We also need to surround ourselves with supportive and like-minded people. In the second part of our reading, Jesus calls the first of his disciples – friends who will go on this journey with him. Jesus did not undertake his holy troublemaking alone – he had companions who stood by his side. The lesson here is that we need to do our best to have people in our lives that lift us up instead of dragging us down, who help encourage us to be our true, authentic selves and live our lives with integrity. We need traveling companions to journey with us. When I think of popular stories of life altering journeys – of heroes who change or save the world from Star Wars or Lord of the Rings, for example – Luke and Leah and Han – Rey and Finn and Po – Frodo and Sam and Merry and Pippin. They are friends who band together to achieve their goals, companions who lift one another up, support and care for each other as they resist temptations. So it is worth noting that the first thing Jesus does as he begins his journey is find some companions to travel with him.

Jesus knowingly and boldly put himself in danger with his radical message of peace, inclusivity, and justice, and the more he said and did, the more the establishment plotted ways to silence him. What is most impressive to me is that Jesus was acutely aware of this. It would have been so much easier, and very human of him to stop, keep his head down, and discontinue making a scene – he could have saved his life by keeping quiet. But instead, with integrity and resilience, he chose a course that would ultimately lead him into direct confrontation with the powerful, from whom he did not back down. Along the way, he took time out to unplug and decompress, and he kept like-minded friends close by. In the end, even though it cost him his life, it gave life to a story that has inspired and compelled humanity for centuries. The message seems very timely given our current state of affairs, so perhaps we can learn something from him in the coming weeks to embolden us on our own journeys as holy troublemakers.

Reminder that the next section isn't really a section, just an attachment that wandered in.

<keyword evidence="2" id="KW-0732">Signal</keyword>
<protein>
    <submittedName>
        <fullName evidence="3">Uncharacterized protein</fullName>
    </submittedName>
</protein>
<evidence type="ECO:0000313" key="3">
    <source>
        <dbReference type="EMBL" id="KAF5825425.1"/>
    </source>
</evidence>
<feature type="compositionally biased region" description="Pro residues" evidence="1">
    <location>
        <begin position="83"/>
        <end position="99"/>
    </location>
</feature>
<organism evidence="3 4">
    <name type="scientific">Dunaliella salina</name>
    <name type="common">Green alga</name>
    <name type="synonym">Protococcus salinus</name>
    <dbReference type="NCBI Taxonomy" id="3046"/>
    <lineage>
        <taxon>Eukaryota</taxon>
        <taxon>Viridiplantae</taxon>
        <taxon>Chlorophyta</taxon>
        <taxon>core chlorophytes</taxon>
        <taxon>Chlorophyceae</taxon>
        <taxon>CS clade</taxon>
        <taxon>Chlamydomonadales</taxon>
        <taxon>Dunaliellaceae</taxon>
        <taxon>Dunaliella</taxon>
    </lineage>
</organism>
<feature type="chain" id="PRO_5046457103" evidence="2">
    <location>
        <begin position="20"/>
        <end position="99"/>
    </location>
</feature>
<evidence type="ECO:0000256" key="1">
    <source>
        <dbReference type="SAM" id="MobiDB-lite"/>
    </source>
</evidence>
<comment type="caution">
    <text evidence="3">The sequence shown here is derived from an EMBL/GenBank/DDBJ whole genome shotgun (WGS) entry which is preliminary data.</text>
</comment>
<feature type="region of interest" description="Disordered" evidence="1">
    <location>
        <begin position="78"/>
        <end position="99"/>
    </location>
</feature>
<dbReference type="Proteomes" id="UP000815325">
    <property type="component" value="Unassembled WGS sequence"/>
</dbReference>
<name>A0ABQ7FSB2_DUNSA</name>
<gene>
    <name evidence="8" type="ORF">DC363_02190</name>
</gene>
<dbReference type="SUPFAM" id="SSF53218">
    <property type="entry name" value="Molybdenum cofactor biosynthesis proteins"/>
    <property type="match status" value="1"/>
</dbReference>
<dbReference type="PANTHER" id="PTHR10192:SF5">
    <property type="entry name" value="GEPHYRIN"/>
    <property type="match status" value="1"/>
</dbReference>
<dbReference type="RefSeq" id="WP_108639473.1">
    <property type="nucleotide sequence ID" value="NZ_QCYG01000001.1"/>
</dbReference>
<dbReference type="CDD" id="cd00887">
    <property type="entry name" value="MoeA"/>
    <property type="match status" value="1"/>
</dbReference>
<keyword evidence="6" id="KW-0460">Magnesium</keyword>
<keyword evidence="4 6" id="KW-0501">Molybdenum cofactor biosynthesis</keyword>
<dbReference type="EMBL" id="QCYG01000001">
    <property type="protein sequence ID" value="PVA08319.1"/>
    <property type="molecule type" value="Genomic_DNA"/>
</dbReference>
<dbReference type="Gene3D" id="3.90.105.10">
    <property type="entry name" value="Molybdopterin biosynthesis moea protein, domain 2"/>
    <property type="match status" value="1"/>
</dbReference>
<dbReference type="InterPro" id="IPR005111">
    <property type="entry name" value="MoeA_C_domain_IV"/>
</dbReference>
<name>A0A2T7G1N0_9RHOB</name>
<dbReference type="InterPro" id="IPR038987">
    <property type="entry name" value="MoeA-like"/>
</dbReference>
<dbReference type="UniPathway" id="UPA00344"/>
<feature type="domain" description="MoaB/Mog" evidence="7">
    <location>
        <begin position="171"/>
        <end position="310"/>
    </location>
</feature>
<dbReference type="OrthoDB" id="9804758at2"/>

As I turn things over to you for a few moments – thinking about Jesus being tempted in the wilderness to stray from his path – what are some things that might tempt you from yours? What worries or fears or needs might lure you away? Or maybe you can share some ways you resist those temptations – what helps keep you on your right path?